• Two thirds of schools targeted by offenders in the past year

    960 640 Stuart O'Brien
    AIT Access Control Solutions

    Research commissioned by education insurer Ecclesiastical has revealed schools are an attractive target for criminals, as two thirds of schools in the UK (64%) have experienced a crime in the last 12 months.

    Schools have suffered an increase in criminal behaviour since the height of the Covid-19 pandemic, when previous research2 from Ecclesiastical found a third (35%) of schools had experienced a crime.

    The survey of 500 teachers discovered schools have suffered anti-social behaviour (28%), trespassing (24%), graffiti (23%) and criminal damage (22%) during the past year, representing a steep increase since the height of the pandemic3.

    Of those schools that have experienced a crime, more than a third said the crime had been committed by pupils (35%), while three in 10 reported the crime had been committed by ex-pupils (29%) or other people unrelated to the school (29%).

    Crime has had a detrimental impact on schools, almost half have experienced an increase in staff anxiety (47%), three in 10 have reported low staff morale (30%) and a quarter have seen an increase in pupil anxiety (25%).

    On average, crime over the past 12 months has cost schools more than £13,000.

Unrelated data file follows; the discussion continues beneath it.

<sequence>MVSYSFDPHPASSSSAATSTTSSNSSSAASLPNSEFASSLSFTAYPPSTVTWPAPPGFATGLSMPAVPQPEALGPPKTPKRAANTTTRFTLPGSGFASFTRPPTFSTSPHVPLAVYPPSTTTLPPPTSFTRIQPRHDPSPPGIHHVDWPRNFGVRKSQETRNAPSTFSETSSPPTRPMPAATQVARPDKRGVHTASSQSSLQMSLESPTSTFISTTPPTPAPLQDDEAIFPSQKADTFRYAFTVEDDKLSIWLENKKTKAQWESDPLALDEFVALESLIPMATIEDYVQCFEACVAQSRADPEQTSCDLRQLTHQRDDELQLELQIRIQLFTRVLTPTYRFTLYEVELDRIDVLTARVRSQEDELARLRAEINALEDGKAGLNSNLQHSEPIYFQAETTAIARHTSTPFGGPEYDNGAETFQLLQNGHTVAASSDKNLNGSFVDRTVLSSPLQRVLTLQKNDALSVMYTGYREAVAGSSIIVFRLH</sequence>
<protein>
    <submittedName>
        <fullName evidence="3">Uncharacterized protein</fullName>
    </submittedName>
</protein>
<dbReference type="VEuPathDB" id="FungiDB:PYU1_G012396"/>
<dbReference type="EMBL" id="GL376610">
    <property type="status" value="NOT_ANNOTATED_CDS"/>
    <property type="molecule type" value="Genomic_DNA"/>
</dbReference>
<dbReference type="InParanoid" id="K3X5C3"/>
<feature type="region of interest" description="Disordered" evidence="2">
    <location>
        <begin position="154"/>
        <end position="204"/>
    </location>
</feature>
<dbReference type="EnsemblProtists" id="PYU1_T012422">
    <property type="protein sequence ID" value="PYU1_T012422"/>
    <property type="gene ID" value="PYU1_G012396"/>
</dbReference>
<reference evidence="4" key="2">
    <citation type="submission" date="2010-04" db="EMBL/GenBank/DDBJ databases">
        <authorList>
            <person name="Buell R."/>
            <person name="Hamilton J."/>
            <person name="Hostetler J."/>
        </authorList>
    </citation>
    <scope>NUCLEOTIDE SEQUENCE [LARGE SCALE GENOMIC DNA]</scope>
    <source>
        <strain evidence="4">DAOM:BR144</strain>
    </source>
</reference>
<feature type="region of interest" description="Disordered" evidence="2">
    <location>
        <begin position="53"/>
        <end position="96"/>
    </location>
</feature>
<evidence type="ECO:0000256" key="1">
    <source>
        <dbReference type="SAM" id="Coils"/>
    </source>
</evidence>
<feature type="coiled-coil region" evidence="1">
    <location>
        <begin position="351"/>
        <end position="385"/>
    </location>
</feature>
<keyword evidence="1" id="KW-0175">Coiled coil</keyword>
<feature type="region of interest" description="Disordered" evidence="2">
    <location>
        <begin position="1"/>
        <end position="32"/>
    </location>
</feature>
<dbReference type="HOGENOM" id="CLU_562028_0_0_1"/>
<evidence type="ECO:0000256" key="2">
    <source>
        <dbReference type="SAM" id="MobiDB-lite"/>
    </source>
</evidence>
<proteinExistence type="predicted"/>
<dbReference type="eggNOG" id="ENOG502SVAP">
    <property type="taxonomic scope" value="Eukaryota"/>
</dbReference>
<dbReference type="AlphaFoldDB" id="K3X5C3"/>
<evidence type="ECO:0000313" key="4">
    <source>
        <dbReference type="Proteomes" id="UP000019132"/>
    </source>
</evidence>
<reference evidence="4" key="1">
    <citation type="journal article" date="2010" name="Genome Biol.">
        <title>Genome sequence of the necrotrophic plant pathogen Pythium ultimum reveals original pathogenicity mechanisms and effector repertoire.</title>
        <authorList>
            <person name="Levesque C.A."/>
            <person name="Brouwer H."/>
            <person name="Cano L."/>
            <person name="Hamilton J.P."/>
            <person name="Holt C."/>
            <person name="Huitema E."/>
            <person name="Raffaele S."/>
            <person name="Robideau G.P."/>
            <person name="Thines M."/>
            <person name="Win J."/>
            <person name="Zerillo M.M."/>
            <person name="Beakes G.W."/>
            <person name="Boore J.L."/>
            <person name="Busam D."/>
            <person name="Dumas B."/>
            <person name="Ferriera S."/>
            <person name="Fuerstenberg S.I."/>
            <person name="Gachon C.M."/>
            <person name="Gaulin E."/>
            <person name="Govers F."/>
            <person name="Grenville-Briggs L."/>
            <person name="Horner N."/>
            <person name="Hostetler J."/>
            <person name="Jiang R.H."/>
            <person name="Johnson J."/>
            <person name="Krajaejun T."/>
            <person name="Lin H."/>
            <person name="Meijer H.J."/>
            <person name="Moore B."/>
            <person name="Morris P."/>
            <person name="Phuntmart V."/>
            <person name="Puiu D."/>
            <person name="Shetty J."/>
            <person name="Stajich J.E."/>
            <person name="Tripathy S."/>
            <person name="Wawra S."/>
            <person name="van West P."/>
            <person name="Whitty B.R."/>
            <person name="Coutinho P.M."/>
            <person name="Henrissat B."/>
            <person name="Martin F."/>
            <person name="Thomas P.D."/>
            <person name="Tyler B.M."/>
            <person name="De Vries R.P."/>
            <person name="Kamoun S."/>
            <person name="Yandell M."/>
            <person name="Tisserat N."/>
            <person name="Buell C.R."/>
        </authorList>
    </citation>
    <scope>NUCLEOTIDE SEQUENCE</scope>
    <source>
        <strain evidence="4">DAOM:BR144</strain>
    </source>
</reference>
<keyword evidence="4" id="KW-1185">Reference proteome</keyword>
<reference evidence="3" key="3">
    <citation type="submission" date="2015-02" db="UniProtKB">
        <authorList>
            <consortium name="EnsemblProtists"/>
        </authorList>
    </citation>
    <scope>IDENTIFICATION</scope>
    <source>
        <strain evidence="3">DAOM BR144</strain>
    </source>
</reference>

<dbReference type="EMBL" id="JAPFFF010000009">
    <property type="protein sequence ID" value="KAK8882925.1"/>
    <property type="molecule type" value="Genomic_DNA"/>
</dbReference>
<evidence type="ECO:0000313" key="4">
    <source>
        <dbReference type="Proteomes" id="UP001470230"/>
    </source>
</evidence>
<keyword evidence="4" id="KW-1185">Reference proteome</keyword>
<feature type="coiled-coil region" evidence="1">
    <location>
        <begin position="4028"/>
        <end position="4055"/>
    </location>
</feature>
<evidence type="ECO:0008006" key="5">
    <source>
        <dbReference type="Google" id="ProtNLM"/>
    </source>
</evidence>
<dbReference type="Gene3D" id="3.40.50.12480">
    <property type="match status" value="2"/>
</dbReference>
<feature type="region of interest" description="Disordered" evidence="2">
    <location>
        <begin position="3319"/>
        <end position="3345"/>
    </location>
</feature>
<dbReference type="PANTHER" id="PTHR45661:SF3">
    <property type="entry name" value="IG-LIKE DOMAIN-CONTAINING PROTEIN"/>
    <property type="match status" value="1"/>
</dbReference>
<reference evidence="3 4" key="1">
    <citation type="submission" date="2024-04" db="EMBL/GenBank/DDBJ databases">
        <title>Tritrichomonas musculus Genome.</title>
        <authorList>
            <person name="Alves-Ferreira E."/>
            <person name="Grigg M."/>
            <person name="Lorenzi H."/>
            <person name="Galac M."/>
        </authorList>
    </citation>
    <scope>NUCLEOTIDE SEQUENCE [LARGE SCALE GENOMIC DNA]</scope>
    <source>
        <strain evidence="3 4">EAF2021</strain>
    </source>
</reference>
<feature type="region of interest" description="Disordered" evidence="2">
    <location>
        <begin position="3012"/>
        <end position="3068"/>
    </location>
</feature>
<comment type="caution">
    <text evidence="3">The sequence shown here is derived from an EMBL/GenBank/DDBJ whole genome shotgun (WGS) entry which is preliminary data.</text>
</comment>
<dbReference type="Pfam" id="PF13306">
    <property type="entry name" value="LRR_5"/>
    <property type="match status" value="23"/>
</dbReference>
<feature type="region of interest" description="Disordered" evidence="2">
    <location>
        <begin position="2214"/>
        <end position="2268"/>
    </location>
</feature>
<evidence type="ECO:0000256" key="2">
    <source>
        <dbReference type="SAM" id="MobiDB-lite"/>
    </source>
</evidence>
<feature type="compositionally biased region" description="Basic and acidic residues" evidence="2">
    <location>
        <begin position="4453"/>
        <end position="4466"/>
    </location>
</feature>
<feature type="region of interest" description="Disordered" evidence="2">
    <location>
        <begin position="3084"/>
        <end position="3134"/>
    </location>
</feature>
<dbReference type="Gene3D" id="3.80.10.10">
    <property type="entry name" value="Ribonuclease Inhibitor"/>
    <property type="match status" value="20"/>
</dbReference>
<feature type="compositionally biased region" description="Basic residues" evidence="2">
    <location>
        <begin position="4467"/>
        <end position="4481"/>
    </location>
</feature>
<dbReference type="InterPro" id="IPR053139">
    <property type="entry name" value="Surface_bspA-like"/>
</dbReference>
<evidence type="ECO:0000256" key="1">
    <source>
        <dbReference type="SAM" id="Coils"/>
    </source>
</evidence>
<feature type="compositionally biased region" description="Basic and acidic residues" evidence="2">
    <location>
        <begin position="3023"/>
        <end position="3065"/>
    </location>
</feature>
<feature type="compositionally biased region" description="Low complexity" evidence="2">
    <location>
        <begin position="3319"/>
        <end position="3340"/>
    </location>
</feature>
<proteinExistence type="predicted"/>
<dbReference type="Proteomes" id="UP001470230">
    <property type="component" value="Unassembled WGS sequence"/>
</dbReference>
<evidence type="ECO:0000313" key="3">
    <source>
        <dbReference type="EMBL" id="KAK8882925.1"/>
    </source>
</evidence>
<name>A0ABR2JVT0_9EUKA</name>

Schools are being proactive about crime prevention, three quarters (72%) have introduced new measures to protect the school and deter criminals during the past 12 months. The top investments are CCTV (49%), alarms (27%), security fencing (21%) and security lighting (19%).

    While the majority of schools have invested in security measures, two in five teachers believe their school would benefit from more crime and security risk guidance from their insurer or insurance broker (41%).

    Faith Kitchen, customer segment director at Ecclesiastical Insurance, said: “Amidst the cost of living crisis, schools can be an attractive target for criminals. For schools, crime experienced within school property can be a stressful event for teachers, as it is they who are left to deal with the implications of teaching without laptops or equipment, while leadership has to tackle the expenses incurred. There are a number of measures schools can take to better secure school property and assets, which would ideally be a combination of both physical and electronic protection. Fencing around the perimeter can often offer a good first line of defence against unwanted visitors, while CCTV can act as a visual deterrent for those not wanting to be caught on camera.”


    Stuart O'Brien

    All stories by: Stuart O'Brien

    Leave a Reply

    Your email address will not be published.